prabe

Aspiring Lurker (He/Him)
The possibility of losing something they care about, whether that be PCs, NPCs, stuff or place/s.

AND/OR

Dealing with something that they can't predict, whether it's just that they don't know it or that it's not playing by the same rules the PCs are

AND/OR

Something that actually jangles the players' nerves.
 

Lyxen

Great Old One
Mechanically, its those fights that catch you off guard. Either the characters missed the signposting about a challenging encounter, or they completely misread the challenge before them. Unexpected abilities, resistances, etc.. also play a part. I enjoy it in 5E because often you can regroup and rise to the challenge which isn't something many games do well. One criticism of 5E is that its too easy to overcome even challenging encounters, so its likely a taste thing.

This is a good point, possibility of regrouping/fleeing is something good with the system, because once more it's absolutely part of the genre and it makes for great scenes both in movies/books/shows and in a D&D game.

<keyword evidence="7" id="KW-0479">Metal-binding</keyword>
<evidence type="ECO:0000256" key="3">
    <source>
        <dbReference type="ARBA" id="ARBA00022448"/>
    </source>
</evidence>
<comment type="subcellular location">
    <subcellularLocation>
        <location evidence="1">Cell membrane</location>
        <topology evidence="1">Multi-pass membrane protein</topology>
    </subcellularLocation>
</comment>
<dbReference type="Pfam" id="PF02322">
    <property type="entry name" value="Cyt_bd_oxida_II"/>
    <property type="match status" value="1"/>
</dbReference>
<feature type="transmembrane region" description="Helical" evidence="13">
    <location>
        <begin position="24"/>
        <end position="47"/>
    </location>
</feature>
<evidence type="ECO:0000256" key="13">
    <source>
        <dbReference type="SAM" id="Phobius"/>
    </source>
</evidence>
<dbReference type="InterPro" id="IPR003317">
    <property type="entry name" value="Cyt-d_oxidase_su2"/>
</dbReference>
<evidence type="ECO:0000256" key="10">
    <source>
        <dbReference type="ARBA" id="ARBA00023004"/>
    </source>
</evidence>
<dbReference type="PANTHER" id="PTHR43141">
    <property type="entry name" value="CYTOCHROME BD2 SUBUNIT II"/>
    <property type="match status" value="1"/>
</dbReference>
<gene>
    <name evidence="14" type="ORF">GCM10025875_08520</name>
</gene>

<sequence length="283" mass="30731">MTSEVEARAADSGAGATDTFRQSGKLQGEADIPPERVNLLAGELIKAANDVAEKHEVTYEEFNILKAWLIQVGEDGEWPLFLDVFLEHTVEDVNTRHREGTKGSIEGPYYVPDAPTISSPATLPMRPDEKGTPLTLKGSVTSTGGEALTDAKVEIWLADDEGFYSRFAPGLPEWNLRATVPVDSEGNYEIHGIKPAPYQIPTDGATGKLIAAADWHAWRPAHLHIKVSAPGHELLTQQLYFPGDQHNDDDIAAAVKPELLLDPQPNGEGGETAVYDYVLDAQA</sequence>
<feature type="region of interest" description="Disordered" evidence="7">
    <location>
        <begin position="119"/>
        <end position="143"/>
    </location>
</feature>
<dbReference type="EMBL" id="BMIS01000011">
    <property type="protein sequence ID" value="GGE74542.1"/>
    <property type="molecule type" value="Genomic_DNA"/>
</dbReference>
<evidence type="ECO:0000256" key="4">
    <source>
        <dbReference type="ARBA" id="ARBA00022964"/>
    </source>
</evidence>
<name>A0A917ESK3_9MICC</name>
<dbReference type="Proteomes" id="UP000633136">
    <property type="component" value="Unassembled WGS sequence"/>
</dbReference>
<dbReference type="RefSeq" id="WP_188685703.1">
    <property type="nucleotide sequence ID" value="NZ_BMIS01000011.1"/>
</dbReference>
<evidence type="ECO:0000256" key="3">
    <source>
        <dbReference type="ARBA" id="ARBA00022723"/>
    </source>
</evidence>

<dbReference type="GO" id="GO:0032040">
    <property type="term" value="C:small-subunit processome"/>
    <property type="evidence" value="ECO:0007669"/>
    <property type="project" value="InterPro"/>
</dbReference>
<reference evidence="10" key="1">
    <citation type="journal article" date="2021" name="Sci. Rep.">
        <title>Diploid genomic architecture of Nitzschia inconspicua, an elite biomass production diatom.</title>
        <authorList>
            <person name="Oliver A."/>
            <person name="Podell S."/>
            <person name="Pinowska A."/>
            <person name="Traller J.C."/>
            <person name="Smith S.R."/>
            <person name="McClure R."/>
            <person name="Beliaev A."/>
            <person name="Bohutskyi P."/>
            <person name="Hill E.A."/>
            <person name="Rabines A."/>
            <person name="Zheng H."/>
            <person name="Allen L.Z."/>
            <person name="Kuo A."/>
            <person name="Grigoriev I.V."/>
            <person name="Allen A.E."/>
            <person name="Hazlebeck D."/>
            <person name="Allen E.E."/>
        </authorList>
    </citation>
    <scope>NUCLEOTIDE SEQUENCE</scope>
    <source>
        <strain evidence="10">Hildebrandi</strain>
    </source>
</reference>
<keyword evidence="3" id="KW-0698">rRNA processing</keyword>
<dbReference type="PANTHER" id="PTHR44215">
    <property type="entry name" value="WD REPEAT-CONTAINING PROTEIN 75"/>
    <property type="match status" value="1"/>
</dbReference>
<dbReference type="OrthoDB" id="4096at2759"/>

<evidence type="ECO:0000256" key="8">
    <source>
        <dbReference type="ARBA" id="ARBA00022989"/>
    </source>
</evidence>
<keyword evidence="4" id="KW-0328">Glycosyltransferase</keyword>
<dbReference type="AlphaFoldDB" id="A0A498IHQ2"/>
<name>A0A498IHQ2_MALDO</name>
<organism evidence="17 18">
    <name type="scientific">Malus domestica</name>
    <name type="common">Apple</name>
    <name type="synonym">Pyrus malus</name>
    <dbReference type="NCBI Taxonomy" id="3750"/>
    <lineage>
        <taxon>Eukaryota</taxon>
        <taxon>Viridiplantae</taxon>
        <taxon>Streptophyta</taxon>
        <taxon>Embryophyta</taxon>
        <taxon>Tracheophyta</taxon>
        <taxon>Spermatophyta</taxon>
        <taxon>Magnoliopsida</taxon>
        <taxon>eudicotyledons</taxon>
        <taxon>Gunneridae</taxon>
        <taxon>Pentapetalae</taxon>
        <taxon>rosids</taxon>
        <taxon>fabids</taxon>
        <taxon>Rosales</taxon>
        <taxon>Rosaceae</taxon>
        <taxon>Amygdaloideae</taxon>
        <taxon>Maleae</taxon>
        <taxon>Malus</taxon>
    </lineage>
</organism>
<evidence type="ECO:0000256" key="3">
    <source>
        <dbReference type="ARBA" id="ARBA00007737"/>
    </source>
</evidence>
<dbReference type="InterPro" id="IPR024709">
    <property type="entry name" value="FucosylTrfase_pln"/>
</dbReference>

Additionally is the stakes of failure/retreat in the narrative. If you get run out of a monster dungeon its usually no big deal. If you fail to fend off an army that threatens the local village, it's much more pressing.

Yes, the pressure to succeed is a good thing as well.
 

Dave Goff

Explorer
Tension and build up. The story can drive the fear (the fun kind) better than the mechanics and combat in my experience.

Also, use the environment- chasms, blocked exits, rope bridges, echos... all sorts of fun options that have nothing to do with monster stats.
 

For me, it's the menace of the unknown. A monster that I've no knowledge of (even trying not to metagame, there's still that rolodex of monsters that exists in the back of my head), especially paired with plenty of build-up, a good description, and powerful abilities.

One of the scariest monsters I faced, we spent the whole session running away from it. The DM did that good of a job instilling fear by reputation and description that we never even encountered it, and to this day I'm not even sure it really existed.
 

Oofta

Title? I don't need no stinkin' title.